2021 expedition dates and options to defer from 2020 to 2021

With the situation what it is now, and as we have previously announced on this blog, our worst case planning includes severe restrictions to all 2020 expeditions. At the same time we have worked with our local partners to confirm all 2021 dates, which are now set as:

ARABIA: 18 – 25 January 2021
KENYA: 31 January – 12 February | 14 – 26 February 2021
AZORES: 1 – 10 April | 12 – 21 April 2021
COSTA RICA: 3 – 10 May 2021
ARMENIA: 4 – 16 July 2021
SWEDEN: 19 – 26 June 2021
TIEN SHAN: 12 – 24 July | 26 July – 7 August 2021
GERMANY: 26 June – 2 July | 3 – 9 July 2021
MALDIVES: 28 Aug – 3 Sep 2021
MALAWI: 12 – 24 September | 26 September – 8 October 2021
THAILAND: 8 – 16 November 2021
SOUTH AFRICA: 5 – 17 December 2021

What we mean by “severe restrictions” is one of three scenarios (also as previously communicated on this blog):

1. Running our projects with local staff and partners only, without the involvement of citizen scientists from abroad.

2. Cancelling an expedition entirely without local partners and staff conducting any research and conservation work; this is our least preferred option, because we feel very strongly about the need for continued conservation efforts and supporting our local partners and staff despite, or indeed because of, the unprecedented and very difficult circumstances.

3. Running expeditions where possible as planned and with those citizen scientists who are willing and able to attend; this option now seems increasingly unlikely for expeditions in 2020; if (against expectations) it becomes a reasonable and safe option again, we will act and inform accordingly.

We will announce which path an expedition will go down 4-6 weeks in advance of the expedition’s start date.

Virtual expeditions, citizen science, learning and teaching

First of all, the pandemic is leading to a huge drop in air pollution, showing what’s possible if we scale down.

Secondly, with the situation being what it is and with many of us marooned at home, here are some options for virtual expeditions, citizien science, conservation and learning or helping from the comfort of your home:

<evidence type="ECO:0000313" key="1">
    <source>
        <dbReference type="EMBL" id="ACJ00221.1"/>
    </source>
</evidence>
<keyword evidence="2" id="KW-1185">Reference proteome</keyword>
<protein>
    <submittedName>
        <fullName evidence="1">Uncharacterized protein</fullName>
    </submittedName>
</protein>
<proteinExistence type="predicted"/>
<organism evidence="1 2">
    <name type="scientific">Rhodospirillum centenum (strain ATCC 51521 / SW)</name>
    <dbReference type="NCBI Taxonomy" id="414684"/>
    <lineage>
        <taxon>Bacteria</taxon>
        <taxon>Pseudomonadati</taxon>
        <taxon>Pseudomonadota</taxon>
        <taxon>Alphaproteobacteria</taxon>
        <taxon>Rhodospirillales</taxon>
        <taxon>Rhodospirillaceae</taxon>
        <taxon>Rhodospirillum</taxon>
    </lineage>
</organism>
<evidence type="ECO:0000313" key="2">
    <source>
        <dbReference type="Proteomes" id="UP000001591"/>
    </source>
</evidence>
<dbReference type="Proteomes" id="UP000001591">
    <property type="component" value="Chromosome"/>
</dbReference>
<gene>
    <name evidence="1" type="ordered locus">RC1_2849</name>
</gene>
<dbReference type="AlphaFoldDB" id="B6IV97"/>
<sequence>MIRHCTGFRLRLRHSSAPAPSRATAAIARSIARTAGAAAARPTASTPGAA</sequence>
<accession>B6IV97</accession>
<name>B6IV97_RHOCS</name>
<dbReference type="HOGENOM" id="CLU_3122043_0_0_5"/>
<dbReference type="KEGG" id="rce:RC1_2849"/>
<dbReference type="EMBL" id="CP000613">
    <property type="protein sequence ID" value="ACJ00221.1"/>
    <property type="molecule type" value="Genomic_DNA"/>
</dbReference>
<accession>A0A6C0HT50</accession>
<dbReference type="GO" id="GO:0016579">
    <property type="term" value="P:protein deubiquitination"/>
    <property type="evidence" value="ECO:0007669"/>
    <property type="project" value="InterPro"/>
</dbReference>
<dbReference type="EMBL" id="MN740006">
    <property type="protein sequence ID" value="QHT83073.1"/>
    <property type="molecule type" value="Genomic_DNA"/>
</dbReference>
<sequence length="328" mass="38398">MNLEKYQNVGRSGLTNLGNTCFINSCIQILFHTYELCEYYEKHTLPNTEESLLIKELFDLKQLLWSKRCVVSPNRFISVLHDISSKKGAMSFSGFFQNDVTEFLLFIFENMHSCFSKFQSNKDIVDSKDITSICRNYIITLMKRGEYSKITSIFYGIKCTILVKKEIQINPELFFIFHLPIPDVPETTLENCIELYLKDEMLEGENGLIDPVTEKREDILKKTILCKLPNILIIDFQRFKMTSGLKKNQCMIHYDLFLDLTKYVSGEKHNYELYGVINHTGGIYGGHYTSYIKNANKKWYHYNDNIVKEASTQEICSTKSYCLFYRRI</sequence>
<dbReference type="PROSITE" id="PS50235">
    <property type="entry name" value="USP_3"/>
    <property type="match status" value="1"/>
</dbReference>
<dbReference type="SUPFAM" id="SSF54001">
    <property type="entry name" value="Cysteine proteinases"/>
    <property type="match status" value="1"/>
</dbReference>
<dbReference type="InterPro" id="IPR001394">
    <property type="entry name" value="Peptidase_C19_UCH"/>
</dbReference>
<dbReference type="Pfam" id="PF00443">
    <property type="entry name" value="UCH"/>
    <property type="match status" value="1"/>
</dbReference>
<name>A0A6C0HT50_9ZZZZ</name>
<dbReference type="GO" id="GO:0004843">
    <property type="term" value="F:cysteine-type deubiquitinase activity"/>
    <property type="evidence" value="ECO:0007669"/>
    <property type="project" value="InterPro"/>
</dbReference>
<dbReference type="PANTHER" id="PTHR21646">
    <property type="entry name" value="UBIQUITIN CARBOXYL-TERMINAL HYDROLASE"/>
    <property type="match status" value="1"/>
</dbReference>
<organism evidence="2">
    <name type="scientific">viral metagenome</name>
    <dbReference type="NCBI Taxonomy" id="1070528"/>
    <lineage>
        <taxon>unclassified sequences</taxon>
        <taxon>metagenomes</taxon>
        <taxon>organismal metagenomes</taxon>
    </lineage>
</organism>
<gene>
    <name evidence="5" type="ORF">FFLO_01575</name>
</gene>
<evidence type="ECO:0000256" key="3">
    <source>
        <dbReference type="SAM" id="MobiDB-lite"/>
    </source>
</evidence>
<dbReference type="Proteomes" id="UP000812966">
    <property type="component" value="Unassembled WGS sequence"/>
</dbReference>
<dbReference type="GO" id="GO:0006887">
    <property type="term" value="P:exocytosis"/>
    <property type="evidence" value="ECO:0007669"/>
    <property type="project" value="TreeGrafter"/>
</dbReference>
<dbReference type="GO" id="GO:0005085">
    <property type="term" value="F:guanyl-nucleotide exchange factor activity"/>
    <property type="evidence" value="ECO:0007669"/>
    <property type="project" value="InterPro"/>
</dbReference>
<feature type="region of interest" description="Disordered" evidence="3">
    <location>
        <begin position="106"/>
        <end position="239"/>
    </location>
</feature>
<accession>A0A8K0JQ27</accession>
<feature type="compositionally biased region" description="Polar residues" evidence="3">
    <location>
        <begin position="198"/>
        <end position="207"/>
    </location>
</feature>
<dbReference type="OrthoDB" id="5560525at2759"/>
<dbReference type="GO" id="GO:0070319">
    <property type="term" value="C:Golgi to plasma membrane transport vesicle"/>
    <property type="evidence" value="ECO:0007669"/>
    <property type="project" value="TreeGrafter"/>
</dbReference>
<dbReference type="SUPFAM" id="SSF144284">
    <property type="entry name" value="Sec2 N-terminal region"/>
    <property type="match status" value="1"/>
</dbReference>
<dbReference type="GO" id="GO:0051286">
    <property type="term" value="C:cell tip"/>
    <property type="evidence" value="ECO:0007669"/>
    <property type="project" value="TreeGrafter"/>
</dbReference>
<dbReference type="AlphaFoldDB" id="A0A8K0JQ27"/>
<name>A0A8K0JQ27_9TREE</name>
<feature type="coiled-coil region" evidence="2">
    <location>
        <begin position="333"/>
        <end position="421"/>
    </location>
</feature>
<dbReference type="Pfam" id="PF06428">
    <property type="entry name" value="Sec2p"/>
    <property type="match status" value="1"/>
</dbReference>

Online citizen science and home projects

You can  help our local scientists with projects such as analysing coral reef quadrant, camera trap or whale fluke photos from home or other citizen science-based jobs. If this is something that interest you, please get in touch and we will connect you with our scientists.

You may also want to look at the list of home projects we offer on our website, although many of them help with our operations, rather than being citizen scientist-based.

Finally, Wikipedia has a great list of all sorts of citizen science projects you can take part in from home.

Reading

For lighter reading to get you started, you can browse through our annual Magazine or the expedition diaries on this blog. Or have a look through our media coverage archives, delight in our achievements, find out about our history and people, our mission and policies, or read through some personal stories and testimonials.

You can also study our campaigns on how to be (radically) greener, how to do more for the planet, yourself and Biosphere Expeditions, and how to beat the charlatans in volunteering.

Delve deeper into things via our expedition reports or our publications in the scientific literature.

Our social media channels are full of news, views and updates.

Viewing

Our YouTube channel has hours worth watching on it, including lots of videos for each expedition and other themes such as trailers & expedition summaries; vlogs and diaries; TV coverage; testimonials, reviews & feedback; our scientists and more.